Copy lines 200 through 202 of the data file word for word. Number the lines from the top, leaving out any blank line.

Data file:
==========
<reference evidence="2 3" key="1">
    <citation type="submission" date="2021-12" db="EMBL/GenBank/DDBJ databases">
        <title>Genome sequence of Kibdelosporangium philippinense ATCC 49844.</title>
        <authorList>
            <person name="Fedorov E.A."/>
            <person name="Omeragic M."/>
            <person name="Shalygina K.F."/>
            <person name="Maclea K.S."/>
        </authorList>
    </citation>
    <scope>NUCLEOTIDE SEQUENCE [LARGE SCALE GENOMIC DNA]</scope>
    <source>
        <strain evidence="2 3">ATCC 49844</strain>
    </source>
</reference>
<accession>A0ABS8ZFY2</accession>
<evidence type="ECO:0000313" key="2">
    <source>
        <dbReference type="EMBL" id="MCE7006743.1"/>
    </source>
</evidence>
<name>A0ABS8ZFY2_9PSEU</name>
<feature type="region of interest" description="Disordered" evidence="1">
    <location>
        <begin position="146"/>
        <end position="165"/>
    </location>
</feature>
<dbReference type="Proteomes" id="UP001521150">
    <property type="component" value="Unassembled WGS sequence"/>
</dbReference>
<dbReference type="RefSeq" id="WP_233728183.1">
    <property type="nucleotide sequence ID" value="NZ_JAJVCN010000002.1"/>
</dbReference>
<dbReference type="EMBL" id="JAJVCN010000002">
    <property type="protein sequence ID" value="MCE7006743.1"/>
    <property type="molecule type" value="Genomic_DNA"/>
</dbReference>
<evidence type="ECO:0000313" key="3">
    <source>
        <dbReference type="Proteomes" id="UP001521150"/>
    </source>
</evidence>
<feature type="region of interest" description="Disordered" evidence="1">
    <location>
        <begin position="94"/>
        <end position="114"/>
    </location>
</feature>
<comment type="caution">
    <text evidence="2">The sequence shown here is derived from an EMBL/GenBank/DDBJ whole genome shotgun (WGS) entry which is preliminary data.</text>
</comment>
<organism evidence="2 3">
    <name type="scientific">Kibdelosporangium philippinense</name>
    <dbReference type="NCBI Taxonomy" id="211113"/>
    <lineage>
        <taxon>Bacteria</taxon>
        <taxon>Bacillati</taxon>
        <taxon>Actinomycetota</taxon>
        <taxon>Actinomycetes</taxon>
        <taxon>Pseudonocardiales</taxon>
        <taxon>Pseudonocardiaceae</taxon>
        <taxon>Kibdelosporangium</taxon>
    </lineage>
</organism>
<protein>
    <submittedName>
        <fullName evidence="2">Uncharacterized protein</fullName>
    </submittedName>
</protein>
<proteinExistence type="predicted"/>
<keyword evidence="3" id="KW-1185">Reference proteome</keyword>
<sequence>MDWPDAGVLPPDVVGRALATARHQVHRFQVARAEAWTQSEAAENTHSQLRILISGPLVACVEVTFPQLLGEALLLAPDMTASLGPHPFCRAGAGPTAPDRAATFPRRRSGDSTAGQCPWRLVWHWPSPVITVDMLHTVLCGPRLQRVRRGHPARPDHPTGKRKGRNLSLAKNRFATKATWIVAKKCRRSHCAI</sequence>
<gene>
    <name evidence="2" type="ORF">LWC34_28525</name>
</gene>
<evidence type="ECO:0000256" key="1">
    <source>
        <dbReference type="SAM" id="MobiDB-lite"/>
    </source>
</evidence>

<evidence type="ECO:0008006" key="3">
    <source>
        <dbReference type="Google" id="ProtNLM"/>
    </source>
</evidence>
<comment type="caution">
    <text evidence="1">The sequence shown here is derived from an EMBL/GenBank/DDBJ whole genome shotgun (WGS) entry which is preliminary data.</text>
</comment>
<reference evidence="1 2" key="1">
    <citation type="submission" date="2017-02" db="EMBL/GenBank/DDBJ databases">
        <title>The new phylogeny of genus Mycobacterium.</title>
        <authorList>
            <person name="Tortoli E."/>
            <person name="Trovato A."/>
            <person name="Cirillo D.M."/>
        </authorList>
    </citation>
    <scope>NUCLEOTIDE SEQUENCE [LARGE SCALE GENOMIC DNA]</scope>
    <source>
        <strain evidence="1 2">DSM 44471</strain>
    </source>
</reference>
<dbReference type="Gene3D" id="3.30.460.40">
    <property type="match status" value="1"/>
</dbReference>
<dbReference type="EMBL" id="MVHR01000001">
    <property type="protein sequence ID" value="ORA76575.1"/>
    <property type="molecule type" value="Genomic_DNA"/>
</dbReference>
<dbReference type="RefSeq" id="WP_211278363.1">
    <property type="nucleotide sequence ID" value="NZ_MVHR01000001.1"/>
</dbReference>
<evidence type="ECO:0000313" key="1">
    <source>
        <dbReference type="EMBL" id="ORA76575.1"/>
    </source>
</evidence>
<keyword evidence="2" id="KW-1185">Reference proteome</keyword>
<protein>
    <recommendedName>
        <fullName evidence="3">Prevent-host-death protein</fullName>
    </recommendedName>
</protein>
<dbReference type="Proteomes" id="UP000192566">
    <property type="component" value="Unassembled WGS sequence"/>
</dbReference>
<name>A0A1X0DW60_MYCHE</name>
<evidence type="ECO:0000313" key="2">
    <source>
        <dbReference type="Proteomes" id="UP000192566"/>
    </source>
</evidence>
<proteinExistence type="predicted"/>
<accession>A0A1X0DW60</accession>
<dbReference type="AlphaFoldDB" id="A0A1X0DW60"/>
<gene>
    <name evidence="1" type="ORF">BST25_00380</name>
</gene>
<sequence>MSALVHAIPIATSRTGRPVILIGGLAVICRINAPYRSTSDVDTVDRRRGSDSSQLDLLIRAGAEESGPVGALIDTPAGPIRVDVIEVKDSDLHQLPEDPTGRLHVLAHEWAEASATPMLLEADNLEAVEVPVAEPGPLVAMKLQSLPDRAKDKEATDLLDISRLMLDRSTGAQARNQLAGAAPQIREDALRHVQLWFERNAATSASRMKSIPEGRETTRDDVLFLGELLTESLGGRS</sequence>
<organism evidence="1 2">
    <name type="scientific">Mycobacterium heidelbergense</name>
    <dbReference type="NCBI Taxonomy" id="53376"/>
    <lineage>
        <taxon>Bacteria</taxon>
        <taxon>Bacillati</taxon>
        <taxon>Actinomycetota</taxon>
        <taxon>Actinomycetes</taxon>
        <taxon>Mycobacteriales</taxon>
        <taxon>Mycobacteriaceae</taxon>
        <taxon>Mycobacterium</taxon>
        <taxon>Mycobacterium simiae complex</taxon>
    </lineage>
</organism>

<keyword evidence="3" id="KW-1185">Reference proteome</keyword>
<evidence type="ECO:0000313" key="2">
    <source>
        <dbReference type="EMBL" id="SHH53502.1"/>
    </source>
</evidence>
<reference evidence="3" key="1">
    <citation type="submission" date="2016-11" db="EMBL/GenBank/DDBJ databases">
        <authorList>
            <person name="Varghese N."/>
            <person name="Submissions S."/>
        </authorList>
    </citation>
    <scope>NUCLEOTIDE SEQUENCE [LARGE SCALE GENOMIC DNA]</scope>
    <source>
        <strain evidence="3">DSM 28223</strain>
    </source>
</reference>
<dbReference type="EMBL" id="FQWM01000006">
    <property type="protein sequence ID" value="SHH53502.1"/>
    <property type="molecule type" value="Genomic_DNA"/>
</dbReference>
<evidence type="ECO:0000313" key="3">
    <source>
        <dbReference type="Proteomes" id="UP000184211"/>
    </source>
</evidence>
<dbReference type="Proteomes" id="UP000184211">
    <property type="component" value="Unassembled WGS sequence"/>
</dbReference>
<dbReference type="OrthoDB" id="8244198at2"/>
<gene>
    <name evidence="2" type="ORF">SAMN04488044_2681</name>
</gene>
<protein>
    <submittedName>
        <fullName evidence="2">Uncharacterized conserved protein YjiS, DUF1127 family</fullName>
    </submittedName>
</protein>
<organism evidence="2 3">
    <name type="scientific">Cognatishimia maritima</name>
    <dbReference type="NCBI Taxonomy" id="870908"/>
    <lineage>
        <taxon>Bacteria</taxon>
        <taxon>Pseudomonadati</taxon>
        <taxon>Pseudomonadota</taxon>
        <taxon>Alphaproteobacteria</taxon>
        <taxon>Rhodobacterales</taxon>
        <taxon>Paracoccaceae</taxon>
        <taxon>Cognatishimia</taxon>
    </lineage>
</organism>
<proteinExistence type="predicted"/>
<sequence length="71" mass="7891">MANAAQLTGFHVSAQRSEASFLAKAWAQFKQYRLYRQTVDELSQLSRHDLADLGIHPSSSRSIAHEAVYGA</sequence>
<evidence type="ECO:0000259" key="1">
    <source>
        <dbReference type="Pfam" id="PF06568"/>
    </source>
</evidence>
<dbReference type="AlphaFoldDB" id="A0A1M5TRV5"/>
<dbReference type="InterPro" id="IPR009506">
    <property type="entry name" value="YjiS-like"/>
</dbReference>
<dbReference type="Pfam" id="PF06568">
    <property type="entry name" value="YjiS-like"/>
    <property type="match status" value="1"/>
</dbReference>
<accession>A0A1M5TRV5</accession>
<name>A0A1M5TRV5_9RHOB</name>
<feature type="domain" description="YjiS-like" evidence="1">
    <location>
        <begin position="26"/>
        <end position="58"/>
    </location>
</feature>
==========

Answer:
        <taxon>Pseudomonadota</taxon>
        <taxon>Alphaproteobacteria</taxon>
        <taxon>Rhodobacterales</taxon>